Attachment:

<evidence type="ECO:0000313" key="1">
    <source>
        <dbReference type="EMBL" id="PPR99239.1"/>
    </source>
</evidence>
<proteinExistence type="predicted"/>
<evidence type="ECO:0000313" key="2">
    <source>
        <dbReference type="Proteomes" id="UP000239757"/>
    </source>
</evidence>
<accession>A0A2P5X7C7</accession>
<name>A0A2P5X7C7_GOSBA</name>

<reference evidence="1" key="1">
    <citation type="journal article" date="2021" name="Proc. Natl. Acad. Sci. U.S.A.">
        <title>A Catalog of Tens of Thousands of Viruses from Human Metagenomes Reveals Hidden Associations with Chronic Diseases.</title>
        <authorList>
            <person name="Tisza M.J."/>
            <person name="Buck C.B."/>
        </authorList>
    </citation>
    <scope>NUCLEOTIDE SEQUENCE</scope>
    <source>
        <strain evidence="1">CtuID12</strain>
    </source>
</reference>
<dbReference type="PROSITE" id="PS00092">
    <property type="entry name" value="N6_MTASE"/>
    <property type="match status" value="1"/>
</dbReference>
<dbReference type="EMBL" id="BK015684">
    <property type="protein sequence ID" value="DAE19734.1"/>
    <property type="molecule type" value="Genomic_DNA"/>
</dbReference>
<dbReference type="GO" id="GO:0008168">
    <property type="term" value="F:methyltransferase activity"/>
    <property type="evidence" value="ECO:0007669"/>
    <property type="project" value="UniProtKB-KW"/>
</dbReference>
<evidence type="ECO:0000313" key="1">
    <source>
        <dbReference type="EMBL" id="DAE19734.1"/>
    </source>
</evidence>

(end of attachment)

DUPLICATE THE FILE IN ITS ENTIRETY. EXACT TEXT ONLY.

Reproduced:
<evidence type="ECO:0000313" key="1">
    <source>
        <dbReference type="EMBL" id="PPR99239.1"/>
    </source>
</evidence>
<proteinExistence type="predicted"/>
<evidence type="ECO:0000313" key="2">
    <source>
        <dbReference type="Proteomes" id="UP000239757"/>
    </source>
</evidence>
<accession>A0A2P5X7C7</accession>
<name>A0A2P5X7C7_GOSBA</name>

<reference evidence="1" key="1">
    <citation type="journal article" date="2021" name="Proc. Natl. Acad. Sci. U.S.A.">
        <title>A Catalog of Tens of Thousands of Viruses from Human Metagenomes Reveals Hidden Associations with Chronic Diseases.</title>
        <authorList>
            <person name="Tisza M.J."/>
            <person name="Buck C.B."/>
        </authorList>
    </citation>
    <scope>NUCLEOTIDE SEQUENCE</scope>
    <source>
        <strain evidence="1">CtuID12</strain>
    </source>
</reference>
<dbReference type="PROSITE" id="PS00092">
    <property type="entry name" value="N6_MTASE"/>
    <property type="match status" value="1"/>
</dbReference>
<dbReference type="EMBL" id="BK015684">
    <property type="protein sequence ID" value="DAE19734.1"/>
    <property type="molecule type" value="Genomic_DNA"/>
</dbReference>
<dbReference type="GO" id="GO:0008168">
    <property type="term" value="F:methyltransferase activity"/>
    <property type="evidence" value="ECO:0007669"/>
    <property type="project" value="UniProtKB-KW"/>
</dbReference>
<evidence type="ECO:0000313" key="1">
    <source>
        <dbReference type="EMBL" id="DAE19734.1"/>
    </source>
</evidence>